This is dangerous talk, and not simply because of "our side" vs. "their side"... it's dangerous because irrational debate of utopia/dystopia is still volatile enough to end millions of lives in this century just like it did in the last century. Capitalism is just as loaded a word as Communism thanks to the Cold War, but if you strip away all the rhetoric and attached meanings, there is a simple fact at the core of Capitalism that is testable and proven:

Capitalism has a means for generating income, not simply dividing it.

Communist theory is oddly silent on the subject of generating income. The idea is that everyone will simply do the right thing. Marx neglected to say anything specific about how his Communist ideal would be attained... the underlying mechanism is left for the reader to "feel" as would a 19th century Romantic. Marx says that in the perfect Communist society, resources are distributed exactly where they need to go and people do exactly the work they need to do since they work for each other.

But how? How does a resource distribution system just magically know how to work? The 20th century answer to this was that an "appointed" leader makes the decisions for you. However the whole period from the 18th to the 20th centuries was about showing the flaw and futility of top-down aristocratic rule. Even when the ruler is kind and "works for the people", it doesn't work. Things change faster than a central authority can react -- if you can't react, you don't adapt -- you die.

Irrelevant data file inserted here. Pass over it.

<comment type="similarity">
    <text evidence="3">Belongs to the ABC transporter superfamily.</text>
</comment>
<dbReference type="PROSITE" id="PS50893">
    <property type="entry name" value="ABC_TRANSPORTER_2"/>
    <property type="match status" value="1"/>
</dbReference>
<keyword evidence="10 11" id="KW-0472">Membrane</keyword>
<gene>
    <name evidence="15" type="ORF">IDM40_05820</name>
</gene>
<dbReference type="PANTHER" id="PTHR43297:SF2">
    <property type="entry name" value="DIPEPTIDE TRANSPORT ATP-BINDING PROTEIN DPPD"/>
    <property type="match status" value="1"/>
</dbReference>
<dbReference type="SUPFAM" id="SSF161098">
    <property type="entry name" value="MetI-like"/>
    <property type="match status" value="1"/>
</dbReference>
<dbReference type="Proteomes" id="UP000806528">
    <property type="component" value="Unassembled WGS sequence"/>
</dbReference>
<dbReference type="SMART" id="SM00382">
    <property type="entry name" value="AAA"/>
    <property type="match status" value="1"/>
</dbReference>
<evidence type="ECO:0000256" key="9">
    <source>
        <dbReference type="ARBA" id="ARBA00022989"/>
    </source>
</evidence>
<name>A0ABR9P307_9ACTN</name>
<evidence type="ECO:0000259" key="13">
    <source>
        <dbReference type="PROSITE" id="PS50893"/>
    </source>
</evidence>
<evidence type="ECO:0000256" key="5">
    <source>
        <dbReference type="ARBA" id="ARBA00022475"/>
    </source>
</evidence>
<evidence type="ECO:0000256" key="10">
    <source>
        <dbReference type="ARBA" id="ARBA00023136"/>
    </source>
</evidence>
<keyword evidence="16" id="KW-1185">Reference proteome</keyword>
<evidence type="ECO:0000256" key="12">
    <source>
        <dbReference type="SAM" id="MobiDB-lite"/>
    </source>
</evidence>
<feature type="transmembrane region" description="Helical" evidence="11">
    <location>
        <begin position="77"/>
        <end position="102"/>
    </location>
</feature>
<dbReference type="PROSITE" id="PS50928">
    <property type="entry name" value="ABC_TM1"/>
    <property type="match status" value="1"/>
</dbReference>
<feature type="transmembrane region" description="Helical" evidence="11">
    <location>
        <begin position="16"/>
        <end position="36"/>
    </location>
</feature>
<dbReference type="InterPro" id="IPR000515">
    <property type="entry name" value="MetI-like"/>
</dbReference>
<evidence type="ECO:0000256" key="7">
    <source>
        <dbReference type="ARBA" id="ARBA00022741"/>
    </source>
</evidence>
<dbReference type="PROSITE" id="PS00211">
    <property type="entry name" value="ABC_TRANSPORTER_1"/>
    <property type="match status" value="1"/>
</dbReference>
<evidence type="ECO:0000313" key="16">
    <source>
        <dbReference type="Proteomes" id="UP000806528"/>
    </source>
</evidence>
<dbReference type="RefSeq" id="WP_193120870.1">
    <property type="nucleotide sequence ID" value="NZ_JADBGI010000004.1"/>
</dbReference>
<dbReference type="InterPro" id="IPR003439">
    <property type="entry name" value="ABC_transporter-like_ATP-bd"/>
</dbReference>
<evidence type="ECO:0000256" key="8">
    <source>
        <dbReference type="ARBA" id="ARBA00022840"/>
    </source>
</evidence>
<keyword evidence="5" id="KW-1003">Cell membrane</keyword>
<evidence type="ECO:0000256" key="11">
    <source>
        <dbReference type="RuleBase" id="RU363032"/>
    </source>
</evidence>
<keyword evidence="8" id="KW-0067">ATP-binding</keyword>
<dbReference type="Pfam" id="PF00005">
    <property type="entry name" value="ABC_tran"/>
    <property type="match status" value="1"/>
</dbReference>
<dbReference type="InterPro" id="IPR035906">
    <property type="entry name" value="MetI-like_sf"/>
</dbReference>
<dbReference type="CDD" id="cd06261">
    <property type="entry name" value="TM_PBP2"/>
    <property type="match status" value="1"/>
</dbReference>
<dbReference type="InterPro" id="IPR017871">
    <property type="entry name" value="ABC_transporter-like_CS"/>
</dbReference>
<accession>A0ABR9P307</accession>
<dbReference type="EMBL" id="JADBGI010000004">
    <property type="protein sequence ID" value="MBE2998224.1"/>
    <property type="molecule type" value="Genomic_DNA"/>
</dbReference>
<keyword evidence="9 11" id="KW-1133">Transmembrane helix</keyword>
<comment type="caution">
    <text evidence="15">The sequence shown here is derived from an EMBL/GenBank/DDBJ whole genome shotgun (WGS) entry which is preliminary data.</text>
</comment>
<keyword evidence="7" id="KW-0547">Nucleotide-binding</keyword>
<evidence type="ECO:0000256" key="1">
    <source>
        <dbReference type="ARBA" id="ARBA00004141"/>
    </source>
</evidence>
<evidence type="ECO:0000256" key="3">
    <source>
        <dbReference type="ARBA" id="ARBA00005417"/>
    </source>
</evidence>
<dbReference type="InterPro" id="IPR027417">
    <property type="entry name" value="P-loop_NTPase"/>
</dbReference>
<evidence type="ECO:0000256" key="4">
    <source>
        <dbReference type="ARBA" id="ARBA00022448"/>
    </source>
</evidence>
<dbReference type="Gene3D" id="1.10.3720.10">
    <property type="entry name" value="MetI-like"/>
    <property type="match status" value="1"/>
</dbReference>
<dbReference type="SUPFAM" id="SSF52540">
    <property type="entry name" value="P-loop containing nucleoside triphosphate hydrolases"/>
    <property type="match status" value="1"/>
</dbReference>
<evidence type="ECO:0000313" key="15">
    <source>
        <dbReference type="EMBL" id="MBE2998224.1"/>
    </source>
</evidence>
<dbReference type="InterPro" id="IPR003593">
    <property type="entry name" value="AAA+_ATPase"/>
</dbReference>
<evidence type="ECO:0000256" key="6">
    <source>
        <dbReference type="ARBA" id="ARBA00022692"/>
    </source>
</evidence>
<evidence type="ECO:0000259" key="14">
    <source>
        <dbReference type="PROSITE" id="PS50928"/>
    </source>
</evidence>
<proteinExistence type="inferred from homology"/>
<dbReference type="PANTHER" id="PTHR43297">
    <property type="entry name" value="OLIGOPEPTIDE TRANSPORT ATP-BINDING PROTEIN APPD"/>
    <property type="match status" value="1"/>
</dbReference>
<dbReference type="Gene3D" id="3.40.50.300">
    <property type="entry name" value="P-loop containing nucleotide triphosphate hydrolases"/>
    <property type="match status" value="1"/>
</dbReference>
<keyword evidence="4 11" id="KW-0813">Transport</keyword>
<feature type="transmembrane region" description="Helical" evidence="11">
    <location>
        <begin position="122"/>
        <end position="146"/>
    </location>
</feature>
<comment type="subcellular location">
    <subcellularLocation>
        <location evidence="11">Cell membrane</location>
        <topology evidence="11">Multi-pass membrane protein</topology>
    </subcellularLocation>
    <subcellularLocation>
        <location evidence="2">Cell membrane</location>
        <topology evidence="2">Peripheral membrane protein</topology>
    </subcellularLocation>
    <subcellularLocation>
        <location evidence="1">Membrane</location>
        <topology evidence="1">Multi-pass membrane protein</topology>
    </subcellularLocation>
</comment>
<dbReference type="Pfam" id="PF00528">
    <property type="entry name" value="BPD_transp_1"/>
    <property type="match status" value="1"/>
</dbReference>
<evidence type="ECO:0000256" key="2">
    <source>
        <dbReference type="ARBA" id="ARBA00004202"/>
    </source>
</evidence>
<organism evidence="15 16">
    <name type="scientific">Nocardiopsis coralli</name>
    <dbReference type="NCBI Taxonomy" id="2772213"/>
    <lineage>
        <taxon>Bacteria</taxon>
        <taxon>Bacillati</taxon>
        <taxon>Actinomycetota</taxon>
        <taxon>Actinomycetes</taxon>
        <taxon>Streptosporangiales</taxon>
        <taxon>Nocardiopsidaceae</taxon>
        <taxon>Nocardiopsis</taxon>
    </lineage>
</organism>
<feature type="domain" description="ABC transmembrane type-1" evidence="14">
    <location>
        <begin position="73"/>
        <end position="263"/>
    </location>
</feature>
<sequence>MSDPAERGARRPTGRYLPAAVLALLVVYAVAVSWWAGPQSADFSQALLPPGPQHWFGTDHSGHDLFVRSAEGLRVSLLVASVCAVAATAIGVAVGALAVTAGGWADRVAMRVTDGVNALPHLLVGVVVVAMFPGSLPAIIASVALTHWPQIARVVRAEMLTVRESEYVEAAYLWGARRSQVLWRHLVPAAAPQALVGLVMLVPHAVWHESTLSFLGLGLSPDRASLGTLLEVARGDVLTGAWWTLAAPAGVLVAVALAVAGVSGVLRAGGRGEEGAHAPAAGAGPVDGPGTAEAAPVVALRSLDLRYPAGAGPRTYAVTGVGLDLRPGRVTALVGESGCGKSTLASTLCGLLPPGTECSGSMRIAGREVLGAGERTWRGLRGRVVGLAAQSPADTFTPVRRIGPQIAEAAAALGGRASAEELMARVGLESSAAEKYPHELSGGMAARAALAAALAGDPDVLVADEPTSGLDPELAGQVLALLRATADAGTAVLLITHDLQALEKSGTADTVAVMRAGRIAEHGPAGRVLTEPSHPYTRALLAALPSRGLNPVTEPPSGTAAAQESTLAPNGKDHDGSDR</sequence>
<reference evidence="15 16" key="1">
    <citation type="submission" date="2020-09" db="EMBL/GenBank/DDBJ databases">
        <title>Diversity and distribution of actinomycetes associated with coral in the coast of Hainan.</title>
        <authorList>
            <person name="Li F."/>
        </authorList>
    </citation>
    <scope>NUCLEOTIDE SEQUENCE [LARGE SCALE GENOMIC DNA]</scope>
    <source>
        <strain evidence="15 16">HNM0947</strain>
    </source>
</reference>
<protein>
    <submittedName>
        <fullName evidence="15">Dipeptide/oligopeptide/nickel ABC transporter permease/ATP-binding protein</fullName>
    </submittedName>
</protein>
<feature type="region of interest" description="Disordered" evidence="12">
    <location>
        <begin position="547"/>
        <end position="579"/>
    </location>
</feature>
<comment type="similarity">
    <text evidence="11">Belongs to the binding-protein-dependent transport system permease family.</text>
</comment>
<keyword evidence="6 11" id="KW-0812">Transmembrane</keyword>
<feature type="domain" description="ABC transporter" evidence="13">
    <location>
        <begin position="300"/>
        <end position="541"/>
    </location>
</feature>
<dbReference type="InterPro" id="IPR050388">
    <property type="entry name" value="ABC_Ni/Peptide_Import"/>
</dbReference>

Some would argue that matches the evidence of what happened in the USSR and nearly happened in China before Deng Xiaoping's reforms. Or what is still happening in Cuba. There should be little doubt at this point that top-down communism (like any aristocracy) simply does not work. It's not because we didn't try hard enough, or weren't selfless enough.

So, is there another way that Communism might work without being top-down? Something closer to Marx's ideal, rather than some of the transition states he described? Well, think seriously about how that ideal would work... it's a difficult problem to solve.

The only underlying mechanism I can think of is a distributed network of technology and humans that can make their own decisions and adapt locally to changing situations. But this sounds an awful lot like a democracy... there's no one to "enforce" that you do things for someone you don't interact with. And if you follow that idea further, you ask how will resources be optimally distributed in such a network and you come straight back to something that sounds an awful lot like a market driven economy.

But the Communist philosophers haven't gotten unstuck from the 19th century to answer these difficult questions. They are still arguing that you should believe them because of their passions. Until they can describe an underlying mechanism of Communism they are simply promoting unfounded speculation as a socio-economic theory and playing a very dangerous and foolish game with our lives in the process.

This crisis is real. The millions who died in the name of 19th century utopian ideologies were real. It's time to "set aside our childish things" and face these problems rationally or embrace utter destruction as a species.